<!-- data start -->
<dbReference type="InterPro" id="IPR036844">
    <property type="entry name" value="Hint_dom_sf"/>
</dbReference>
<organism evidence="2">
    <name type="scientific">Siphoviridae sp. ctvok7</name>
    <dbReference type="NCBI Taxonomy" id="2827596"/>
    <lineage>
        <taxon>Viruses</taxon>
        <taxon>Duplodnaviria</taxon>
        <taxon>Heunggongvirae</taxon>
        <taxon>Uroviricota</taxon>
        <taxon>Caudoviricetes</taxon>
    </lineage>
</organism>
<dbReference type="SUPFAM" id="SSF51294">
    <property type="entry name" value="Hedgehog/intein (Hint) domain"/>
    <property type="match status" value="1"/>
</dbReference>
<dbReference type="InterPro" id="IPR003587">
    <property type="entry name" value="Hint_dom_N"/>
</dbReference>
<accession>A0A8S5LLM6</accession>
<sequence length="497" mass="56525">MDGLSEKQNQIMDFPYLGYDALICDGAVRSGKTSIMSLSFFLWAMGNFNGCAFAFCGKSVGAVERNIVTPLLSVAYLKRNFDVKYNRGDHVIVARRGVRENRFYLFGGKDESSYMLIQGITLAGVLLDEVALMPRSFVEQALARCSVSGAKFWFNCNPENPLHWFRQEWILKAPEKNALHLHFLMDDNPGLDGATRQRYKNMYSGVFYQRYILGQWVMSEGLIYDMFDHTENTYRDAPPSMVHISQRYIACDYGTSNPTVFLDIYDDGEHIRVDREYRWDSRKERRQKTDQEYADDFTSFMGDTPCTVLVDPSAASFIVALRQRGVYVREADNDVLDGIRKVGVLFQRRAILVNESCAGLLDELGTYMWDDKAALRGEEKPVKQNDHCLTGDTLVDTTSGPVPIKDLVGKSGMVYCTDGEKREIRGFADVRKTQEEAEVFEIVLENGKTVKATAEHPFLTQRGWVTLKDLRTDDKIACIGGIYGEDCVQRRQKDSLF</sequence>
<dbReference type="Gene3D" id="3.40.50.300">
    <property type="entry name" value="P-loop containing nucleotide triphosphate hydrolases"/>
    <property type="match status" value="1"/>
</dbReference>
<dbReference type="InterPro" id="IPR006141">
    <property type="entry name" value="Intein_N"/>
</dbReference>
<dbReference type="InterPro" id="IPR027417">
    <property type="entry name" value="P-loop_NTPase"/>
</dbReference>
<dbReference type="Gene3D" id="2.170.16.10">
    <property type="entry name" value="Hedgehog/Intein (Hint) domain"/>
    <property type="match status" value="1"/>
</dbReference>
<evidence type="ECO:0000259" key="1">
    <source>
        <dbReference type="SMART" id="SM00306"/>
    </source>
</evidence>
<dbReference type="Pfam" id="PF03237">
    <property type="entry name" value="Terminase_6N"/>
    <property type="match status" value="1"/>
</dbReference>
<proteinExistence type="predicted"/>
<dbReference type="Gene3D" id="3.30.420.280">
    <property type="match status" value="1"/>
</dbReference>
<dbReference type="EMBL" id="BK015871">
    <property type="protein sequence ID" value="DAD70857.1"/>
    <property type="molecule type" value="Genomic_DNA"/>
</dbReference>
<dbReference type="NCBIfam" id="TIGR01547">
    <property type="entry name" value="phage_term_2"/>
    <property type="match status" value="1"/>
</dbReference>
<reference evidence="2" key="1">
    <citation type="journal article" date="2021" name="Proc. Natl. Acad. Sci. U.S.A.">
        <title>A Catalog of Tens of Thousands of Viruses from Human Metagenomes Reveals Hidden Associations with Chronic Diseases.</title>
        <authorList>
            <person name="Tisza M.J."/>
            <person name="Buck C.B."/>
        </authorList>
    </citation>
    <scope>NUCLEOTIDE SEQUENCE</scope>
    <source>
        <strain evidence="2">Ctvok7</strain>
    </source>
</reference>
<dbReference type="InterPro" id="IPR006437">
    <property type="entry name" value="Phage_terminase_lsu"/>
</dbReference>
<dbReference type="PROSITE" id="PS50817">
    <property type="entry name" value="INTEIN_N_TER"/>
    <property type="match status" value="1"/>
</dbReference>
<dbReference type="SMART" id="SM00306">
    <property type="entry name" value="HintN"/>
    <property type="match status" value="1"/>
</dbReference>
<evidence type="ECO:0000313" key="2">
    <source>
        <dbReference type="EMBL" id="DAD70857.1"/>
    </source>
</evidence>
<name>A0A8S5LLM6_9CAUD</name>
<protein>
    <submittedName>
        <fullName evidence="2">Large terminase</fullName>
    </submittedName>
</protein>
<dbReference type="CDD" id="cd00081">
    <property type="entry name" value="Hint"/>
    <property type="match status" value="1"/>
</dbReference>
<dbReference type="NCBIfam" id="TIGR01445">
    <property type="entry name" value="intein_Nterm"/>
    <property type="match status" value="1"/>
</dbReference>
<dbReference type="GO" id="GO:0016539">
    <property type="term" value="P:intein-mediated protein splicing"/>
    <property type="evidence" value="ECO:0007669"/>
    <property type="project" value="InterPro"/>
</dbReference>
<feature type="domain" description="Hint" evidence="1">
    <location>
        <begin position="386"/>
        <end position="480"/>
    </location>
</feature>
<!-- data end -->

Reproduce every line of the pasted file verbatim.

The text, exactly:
<dbReference type="InterPro" id="IPR036844">
    <property type="entry name" value="Hint_dom_sf"/>
</dbReference>
<organism evidence="2">
    <name type="scientific">Siphoviridae sp. ctvok7</name>
    <dbReference type="NCBI Taxonomy" id="2827596"/>
    <lineage>
        <taxon>Viruses</taxon>
        <taxon>Duplodnaviria</taxon>
        <taxon>Heunggongvirae</taxon>
        <taxon>Uroviricota</taxon>
        <taxon>Caudoviricetes</taxon>
    </lineage>
</organism>
<dbReference type="SUPFAM" id="SSF51294">
    <property type="entry name" value="Hedgehog/intein (Hint) domain"/>
    <property type="match status" value="1"/>
</dbReference>
<dbReference type="InterPro" id="IPR003587">
    <property type="entry name" value="Hint_dom_N"/>
</dbReference>
<accession>A0A8S5LLM6</accession>
<sequence length="497" mass="56525">MDGLSEKQNQIMDFPYLGYDALICDGAVRSGKTSIMSLSFFLWAMGNFNGCAFAFCGKSVGAVERNIVTPLLSVAYLKRNFDVKYNRGDHVIVARRGVRENRFYLFGGKDESSYMLIQGITLAGVLLDEVALMPRSFVEQALARCSVSGAKFWFNCNPENPLHWFRQEWILKAPEKNALHLHFLMDDNPGLDGATRQRYKNMYSGVFYQRYILGQWVMSEGLIYDMFDHTENTYRDAPPSMVHISQRYIACDYGTSNPTVFLDIYDDGEHIRVDREYRWDSRKERRQKTDQEYADDFTSFMGDTPCTVLVDPSAASFIVALRQRGVYVREADNDVLDGIRKVGVLFQRRAILVNESCAGLLDELGTYMWDDKAALRGEEKPVKQNDHCLTGDTLVDTTSGPVPIKDLVGKSGMVYCTDGEKREIRGFADVRKTQEEAEVFEIVLENGKTVKATAEHPFLTQRGWVTLKDLRTDDKIACIGGIYGEDCVQRRQKDSLF</sequence>
<dbReference type="Gene3D" id="3.40.50.300">
    <property type="entry name" value="P-loop containing nucleotide triphosphate hydrolases"/>
    <property type="match status" value="1"/>
</dbReference>
<dbReference type="InterPro" id="IPR006141">
    <property type="entry name" value="Intein_N"/>
</dbReference>
<dbReference type="InterPro" id="IPR027417">
    <property type="entry name" value="P-loop_NTPase"/>
</dbReference>
<dbReference type="Gene3D" id="2.170.16.10">
    <property type="entry name" value="Hedgehog/Intein (Hint) domain"/>
    <property type="match status" value="1"/>
</dbReference>
<evidence type="ECO:0000259" key="1">
    <source>
        <dbReference type="SMART" id="SM00306"/>
    </source>
</evidence>
<dbReference type="Pfam" id="PF03237">
    <property type="entry name" value="Terminase_6N"/>
    <property type="match status" value="1"/>
</dbReference>
<proteinExistence type="predicted"/>
<dbReference type="Gene3D" id="3.30.420.280">
    <property type="match status" value="1"/>
</dbReference>
<dbReference type="EMBL" id="BK015871">
    <property type="protein sequence ID" value="DAD70857.1"/>
    <property type="molecule type" value="Genomic_DNA"/>
</dbReference>
<dbReference type="NCBIfam" id="TIGR01547">
    <property type="entry name" value="phage_term_2"/>
    <property type="match status" value="1"/>
</dbReference>
<reference evidence="2" key="1">
    <citation type="journal article" date="2021" name="Proc. Natl. Acad. Sci. U.S.A.">
        <title>A Catalog of Tens of Thousands of Viruses from Human Metagenomes Reveals Hidden Associations with Chronic Diseases.</title>
        <authorList>
            <person name="Tisza M.J."/>
            <person name="Buck C.B."/>
        </authorList>
    </citation>
    <scope>NUCLEOTIDE SEQUENCE</scope>
    <source>
        <strain evidence="2">Ctvok7</strain>
    </source>
</reference>
<dbReference type="InterPro" id="IPR006437">
    <property type="entry name" value="Phage_terminase_lsu"/>
</dbReference>
<dbReference type="PROSITE" id="PS50817">
    <property type="entry name" value="INTEIN_N_TER"/>
    <property type="match status" value="1"/>
</dbReference>
<dbReference type="SMART" id="SM00306">
    <property type="entry name" value="HintN"/>
    <property type="match status" value="1"/>
</dbReference>
<evidence type="ECO:0000313" key="2">
    <source>
        <dbReference type="EMBL" id="DAD70857.1"/>
    </source>
</evidence>
<name>A0A8S5LLM6_9CAUD</name>
<protein>
    <submittedName>
        <fullName evidence="2">Large terminase</fullName>
    </submittedName>
</protein>
<dbReference type="CDD" id="cd00081">
    <property type="entry name" value="Hint"/>
    <property type="match status" value="1"/>
</dbReference>
<dbReference type="NCBIfam" id="TIGR01445">
    <property type="entry name" value="intein_Nterm"/>
    <property type="match status" value="1"/>
</dbReference>
<dbReference type="GO" id="GO:0016539">
    <property type="term" value="P:intein-mediated protein splicing"/>
    <property type="evidence" value="ECO:0007669"/>
    <property type="project" value="InterPro"/>
</dbReference>
<feature type="domain" description="Hint" evidence="1">
    <location>
        <begin position="386"/>
        <end position="480"/>
    </location>
</feature>